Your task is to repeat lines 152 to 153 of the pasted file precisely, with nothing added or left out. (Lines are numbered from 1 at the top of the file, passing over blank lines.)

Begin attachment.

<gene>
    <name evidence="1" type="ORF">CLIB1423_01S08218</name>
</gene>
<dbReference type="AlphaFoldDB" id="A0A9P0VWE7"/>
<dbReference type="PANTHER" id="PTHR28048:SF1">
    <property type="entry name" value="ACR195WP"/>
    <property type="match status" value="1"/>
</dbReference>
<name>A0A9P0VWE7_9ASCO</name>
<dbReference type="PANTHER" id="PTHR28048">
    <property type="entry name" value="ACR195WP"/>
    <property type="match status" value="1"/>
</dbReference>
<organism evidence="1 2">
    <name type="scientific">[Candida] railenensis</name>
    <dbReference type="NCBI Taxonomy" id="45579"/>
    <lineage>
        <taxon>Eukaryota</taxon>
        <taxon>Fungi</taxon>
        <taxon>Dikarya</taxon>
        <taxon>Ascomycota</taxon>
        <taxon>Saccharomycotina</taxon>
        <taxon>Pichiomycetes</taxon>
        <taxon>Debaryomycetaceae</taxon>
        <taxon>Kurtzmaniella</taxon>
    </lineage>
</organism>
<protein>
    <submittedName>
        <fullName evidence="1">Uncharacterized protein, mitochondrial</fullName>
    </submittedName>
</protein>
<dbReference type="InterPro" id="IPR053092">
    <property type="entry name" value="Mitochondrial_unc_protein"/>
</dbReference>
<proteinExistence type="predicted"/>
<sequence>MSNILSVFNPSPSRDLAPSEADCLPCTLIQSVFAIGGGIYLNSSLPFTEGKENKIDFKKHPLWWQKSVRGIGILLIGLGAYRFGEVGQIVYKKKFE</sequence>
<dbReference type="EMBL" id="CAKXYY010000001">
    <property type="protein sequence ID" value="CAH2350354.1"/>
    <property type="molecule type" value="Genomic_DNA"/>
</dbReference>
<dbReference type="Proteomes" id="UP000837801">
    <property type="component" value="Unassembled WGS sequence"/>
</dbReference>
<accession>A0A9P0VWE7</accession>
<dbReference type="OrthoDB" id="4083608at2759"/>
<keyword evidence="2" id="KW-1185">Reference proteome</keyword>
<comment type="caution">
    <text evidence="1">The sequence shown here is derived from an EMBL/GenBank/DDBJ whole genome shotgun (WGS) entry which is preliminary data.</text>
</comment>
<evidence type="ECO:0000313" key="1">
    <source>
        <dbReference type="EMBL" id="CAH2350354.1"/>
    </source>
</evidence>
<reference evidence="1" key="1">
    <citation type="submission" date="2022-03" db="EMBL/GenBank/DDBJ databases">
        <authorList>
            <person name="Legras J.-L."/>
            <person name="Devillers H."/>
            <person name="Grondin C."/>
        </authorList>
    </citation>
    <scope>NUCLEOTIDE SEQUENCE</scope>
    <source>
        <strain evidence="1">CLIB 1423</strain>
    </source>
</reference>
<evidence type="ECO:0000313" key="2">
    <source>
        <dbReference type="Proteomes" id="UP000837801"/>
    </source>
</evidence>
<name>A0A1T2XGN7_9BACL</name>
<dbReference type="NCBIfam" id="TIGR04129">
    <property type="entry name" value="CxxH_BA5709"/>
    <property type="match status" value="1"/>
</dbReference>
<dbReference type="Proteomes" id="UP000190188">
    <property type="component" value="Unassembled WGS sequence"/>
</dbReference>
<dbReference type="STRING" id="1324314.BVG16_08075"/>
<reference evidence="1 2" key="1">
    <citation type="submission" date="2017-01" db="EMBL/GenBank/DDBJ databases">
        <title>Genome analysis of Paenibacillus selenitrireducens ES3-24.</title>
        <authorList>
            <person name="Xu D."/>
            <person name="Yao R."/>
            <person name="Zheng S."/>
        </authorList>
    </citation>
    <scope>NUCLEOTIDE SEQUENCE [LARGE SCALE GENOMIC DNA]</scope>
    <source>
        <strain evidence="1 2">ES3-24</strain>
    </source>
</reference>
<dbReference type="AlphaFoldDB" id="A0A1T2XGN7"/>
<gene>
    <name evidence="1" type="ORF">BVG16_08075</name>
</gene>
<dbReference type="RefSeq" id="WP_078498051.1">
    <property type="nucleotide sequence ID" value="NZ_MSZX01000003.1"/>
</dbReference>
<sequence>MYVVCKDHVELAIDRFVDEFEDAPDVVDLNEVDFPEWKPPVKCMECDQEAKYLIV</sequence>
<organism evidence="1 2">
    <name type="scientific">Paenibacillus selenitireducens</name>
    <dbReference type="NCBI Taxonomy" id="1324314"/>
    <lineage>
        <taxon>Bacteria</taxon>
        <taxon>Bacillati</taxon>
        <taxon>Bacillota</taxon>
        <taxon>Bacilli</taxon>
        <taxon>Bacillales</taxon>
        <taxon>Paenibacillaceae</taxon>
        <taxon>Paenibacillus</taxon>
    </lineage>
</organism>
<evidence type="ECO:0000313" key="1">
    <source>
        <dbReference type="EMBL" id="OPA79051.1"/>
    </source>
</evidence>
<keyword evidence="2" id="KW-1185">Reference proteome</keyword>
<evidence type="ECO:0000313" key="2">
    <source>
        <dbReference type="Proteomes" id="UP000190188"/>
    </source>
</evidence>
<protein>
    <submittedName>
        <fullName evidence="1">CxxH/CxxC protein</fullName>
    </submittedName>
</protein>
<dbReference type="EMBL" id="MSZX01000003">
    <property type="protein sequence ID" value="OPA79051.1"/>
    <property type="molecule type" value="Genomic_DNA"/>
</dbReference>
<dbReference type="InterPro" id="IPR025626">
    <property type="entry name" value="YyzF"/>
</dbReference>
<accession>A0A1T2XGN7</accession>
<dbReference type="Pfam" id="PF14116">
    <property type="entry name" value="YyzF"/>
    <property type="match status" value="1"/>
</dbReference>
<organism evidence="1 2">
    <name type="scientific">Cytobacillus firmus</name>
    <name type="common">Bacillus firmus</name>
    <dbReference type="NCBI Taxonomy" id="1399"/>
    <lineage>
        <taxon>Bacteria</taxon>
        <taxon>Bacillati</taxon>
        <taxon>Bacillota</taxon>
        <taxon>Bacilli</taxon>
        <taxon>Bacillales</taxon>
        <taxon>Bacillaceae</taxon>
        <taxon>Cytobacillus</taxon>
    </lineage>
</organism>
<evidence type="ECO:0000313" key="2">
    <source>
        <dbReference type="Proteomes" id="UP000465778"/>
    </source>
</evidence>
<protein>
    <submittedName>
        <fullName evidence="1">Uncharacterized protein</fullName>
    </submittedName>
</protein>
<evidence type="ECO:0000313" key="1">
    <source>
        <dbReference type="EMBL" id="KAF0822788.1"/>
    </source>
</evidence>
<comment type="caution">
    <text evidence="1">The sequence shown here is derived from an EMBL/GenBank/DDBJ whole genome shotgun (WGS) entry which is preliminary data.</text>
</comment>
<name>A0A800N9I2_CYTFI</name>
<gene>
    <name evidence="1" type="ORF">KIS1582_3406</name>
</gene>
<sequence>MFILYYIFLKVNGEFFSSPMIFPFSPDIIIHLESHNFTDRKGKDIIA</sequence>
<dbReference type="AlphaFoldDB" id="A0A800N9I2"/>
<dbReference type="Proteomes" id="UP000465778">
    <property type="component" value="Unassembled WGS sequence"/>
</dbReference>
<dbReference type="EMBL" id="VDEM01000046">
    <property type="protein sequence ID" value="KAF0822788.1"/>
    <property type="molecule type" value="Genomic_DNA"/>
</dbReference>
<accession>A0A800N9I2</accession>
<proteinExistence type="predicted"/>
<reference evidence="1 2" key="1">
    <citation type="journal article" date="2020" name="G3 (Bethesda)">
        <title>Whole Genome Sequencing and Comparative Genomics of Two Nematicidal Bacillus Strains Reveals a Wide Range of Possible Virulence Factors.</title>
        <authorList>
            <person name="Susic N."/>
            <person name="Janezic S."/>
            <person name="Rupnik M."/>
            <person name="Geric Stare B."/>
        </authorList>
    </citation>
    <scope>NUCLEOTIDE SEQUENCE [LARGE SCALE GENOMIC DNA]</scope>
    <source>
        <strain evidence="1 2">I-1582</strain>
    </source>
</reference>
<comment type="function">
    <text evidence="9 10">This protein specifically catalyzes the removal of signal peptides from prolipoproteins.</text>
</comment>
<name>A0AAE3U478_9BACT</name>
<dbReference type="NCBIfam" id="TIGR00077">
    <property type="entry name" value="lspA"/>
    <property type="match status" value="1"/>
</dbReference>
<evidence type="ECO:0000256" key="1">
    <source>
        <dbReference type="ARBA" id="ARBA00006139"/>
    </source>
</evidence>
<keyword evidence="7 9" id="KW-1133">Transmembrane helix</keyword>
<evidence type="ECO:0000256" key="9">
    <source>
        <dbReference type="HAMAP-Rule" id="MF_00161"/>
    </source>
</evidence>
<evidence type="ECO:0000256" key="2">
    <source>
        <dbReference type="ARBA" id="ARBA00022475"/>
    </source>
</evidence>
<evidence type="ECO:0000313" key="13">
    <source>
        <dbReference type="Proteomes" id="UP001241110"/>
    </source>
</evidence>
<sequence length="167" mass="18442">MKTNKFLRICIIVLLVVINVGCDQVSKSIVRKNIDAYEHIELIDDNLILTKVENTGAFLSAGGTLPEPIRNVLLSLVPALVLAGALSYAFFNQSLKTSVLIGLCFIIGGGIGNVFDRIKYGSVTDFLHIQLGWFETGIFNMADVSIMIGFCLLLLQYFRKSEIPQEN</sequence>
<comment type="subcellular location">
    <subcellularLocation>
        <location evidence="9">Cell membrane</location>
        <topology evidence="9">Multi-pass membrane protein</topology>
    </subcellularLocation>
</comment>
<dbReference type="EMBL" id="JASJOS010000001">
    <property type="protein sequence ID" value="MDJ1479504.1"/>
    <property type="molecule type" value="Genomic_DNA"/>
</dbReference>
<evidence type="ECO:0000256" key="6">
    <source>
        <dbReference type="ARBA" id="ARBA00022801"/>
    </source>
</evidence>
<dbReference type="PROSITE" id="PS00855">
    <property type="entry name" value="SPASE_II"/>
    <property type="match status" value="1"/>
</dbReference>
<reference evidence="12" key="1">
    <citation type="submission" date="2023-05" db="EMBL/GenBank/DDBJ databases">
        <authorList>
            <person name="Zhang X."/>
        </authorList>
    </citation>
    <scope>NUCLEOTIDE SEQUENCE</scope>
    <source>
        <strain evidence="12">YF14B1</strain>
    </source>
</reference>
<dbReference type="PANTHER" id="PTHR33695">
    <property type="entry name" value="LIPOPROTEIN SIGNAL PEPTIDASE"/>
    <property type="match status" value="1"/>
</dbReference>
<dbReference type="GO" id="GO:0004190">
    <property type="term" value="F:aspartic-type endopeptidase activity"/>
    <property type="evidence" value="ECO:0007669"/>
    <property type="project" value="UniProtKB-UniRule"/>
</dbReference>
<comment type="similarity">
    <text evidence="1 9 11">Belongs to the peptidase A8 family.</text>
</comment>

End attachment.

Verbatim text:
        <taxon>Bacillati</taxon>
        <taxon>Bacillota</taxon>